Dismantling ARToolkit Part 3: Locating Vertices
My previous post detailed how the contour of a marker is identified. I now continue my quest, using this information, to extract the locations of the corners from the image.
Estimating Vertex Location
The first stage is estimating the location of the vertices. We already have an estimate of one corner — the first point in the contour chain. Finding the next one is also relatively simple. Starting at the first point in the chain (i.e. the first vertex), identify the point in the chain that is the furthest from it. This is just an application of Pythagoras’ theorem. Two situations can arise from this, assuming the blob in question is actually a marker:
- an approximation of the opposite corner has been found, or
- one of the corners directly connected to the starting point has been found.
Examples of these can be seen below.
Now things get a little more interesting. To find the two remaining corners, two different approaches are required, both of which are similar. The aim is to maximise the length of a line ln which is perpendicular to the line lse through the start and end point for each chain segment. For each point between the start and end index of the chain segment, the length of ln from said point to its intersection with the line lse is calculated. It is this length that needs maximising. Diagrams always make things clearer:
For each point in the pixel chain between the start and the end index, the length of ln is calculated and information about the point which has the current maximum length is recorded. If some function f(x) of the greatest ln exceeds some threshold, the associated point is considered a vertex or corner. In ARToolkit, f(x) seems to be defined as the number of pixels in the blob divided by 75. One assumes that 75 is an effective magic number.
In the first situation described above, where the second vertex (V2) identified is the the one opposite the starting vertex (V1), this method is applied to the points in the chain from V1 to V2, then from V2 to V1 at the end of the chain. If, however, the second situation is occurring, an estimated intermediate point is identified on the side with two vertices to find. This is as simple as the point whose index is numerically half way between the current start and end index. This intermediate point is then used as an index for the vertex finding method.
If you’re reading this from an implementation point of view, then you’re probably wandering how you know which situation is happening. The answer is: you don’t.
In ARToolkit, a limited recursive method is used to find the furthest perpendicular point. If the distance is above the threshold then the method is applied again between the start point and the identified point, and then between the identified point and the end point. In ARToolkit, this method is known as get_vertex(…) and can be found in arDetectMarker2.c.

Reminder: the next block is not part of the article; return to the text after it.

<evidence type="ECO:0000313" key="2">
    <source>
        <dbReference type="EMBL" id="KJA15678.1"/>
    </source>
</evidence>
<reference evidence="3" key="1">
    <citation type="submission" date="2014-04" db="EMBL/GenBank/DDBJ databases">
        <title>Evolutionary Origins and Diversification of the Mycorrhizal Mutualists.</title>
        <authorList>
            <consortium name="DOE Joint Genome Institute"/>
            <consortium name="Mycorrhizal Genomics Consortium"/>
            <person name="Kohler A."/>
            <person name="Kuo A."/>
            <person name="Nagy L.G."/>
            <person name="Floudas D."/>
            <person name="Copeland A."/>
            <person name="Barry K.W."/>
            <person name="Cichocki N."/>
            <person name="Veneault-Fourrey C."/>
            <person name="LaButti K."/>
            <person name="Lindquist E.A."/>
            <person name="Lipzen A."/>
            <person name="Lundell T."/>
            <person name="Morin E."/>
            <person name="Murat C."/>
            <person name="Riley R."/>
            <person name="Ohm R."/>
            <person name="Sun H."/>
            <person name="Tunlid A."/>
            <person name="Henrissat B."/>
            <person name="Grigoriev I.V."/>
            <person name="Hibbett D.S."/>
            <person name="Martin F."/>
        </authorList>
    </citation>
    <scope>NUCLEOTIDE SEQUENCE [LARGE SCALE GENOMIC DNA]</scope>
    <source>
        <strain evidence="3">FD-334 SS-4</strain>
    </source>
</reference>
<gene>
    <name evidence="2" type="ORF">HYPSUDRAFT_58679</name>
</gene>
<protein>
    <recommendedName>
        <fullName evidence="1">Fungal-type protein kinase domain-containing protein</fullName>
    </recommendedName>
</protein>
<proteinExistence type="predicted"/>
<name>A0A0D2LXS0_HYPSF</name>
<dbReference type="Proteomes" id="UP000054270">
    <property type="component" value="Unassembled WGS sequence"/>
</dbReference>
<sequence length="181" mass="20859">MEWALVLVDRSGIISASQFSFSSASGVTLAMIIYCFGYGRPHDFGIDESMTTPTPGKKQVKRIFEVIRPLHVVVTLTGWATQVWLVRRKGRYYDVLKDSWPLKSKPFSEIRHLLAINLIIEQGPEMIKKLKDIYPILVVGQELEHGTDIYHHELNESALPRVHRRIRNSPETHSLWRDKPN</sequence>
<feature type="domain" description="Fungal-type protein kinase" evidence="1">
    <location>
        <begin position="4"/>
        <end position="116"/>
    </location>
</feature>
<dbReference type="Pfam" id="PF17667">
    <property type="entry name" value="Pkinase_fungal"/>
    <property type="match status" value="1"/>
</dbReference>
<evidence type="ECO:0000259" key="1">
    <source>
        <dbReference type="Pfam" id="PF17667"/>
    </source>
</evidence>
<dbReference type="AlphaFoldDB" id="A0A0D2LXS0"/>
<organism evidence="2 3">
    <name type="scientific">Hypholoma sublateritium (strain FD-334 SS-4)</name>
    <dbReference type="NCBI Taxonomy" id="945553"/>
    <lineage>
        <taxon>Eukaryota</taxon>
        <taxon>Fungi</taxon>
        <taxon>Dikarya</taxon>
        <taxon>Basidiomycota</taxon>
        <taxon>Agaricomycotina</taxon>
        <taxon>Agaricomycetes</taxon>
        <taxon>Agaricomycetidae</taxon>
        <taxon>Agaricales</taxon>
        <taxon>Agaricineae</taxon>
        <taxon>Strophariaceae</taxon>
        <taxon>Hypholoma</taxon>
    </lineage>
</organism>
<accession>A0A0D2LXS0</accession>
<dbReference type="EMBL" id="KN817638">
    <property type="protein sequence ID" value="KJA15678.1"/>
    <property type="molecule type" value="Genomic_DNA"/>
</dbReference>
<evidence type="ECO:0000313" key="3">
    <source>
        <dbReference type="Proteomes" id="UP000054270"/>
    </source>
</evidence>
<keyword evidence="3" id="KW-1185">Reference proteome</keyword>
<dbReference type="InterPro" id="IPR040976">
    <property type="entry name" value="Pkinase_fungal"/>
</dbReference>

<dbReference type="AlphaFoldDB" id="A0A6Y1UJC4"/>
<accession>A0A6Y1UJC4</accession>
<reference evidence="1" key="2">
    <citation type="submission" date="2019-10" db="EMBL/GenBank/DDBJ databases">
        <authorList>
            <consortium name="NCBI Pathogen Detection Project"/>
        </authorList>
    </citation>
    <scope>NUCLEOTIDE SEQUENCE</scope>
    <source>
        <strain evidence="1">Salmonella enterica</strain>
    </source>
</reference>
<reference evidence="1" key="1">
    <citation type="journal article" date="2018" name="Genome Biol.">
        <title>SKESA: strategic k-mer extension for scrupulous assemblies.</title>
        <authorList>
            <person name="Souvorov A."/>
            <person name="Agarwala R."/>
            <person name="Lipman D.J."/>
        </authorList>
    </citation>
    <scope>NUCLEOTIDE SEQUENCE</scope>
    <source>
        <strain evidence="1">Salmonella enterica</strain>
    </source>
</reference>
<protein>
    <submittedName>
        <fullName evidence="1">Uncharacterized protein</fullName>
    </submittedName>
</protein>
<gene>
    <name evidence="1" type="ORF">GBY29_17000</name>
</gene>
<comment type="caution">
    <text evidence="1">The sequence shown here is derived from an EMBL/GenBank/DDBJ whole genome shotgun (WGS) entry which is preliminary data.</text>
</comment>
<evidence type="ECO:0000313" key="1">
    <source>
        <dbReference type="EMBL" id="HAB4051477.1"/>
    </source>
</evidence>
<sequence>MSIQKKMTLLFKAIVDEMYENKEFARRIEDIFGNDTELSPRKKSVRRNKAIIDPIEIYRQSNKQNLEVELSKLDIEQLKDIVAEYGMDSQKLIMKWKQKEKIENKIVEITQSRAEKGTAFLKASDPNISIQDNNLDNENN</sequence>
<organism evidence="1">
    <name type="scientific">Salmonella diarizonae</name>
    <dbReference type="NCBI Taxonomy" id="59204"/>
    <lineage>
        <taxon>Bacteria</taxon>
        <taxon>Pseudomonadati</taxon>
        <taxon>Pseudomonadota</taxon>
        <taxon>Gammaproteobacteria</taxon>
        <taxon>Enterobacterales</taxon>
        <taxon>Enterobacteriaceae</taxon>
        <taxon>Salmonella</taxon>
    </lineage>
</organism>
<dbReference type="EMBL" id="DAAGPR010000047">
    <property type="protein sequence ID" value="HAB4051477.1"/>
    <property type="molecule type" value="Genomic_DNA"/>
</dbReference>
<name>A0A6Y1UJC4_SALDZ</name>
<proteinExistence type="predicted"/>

One of the outputs of this recursive function is the number of vertices it finds. So, for the first situation above, the calls for each half of the chain would both find one vertex. For the second situation, one of the sides would return zero and the other would return two. If this happens, the side with (possibly) two vertices is split (as above) and the method is run again, hoping for one vertex from each call. If more than four vertices are found it’s not a quadrilateral. This is all the information needed to implement what’s discussed above.
Refining Vertex Location
We now have an estimation of where the vertices are. In practise, these estimates may be quite bad when it comes to recovering the contents of the marker — we need to improve them. Currently, we are constrained by having to use an element of the pixel chain for the marker as the vertex’s position. Let’s get rid of this constraint.
Basing the location on one pixel is not very accurate. Consider the situation where there is a dark object in the background behind the marker which makes it look like the vertex is further from the centre than it actually is. We can use the rest of the pixels on each side to significantly improve our estimate.
Performing some kind of linear regression on the points on each side will produce a line of best fit through the points. The intersections of these lines can then be used as the location of the vertices with a fairly high level of confidence. ARToolkit uses a technique known as Principal Component Analysis (PCA for short) to perform this regression. The following image shows the output of a test program I’m currently writing, after the estimates have been improved:
Note that the red pixels are those in the contour chain for the marker, and the green-blue crosses show the refined extracted vertices.
Consider this image a teaser for my next blog post. To avoid an excessively long post, I’ll give an overview of how PCA has been employed next time.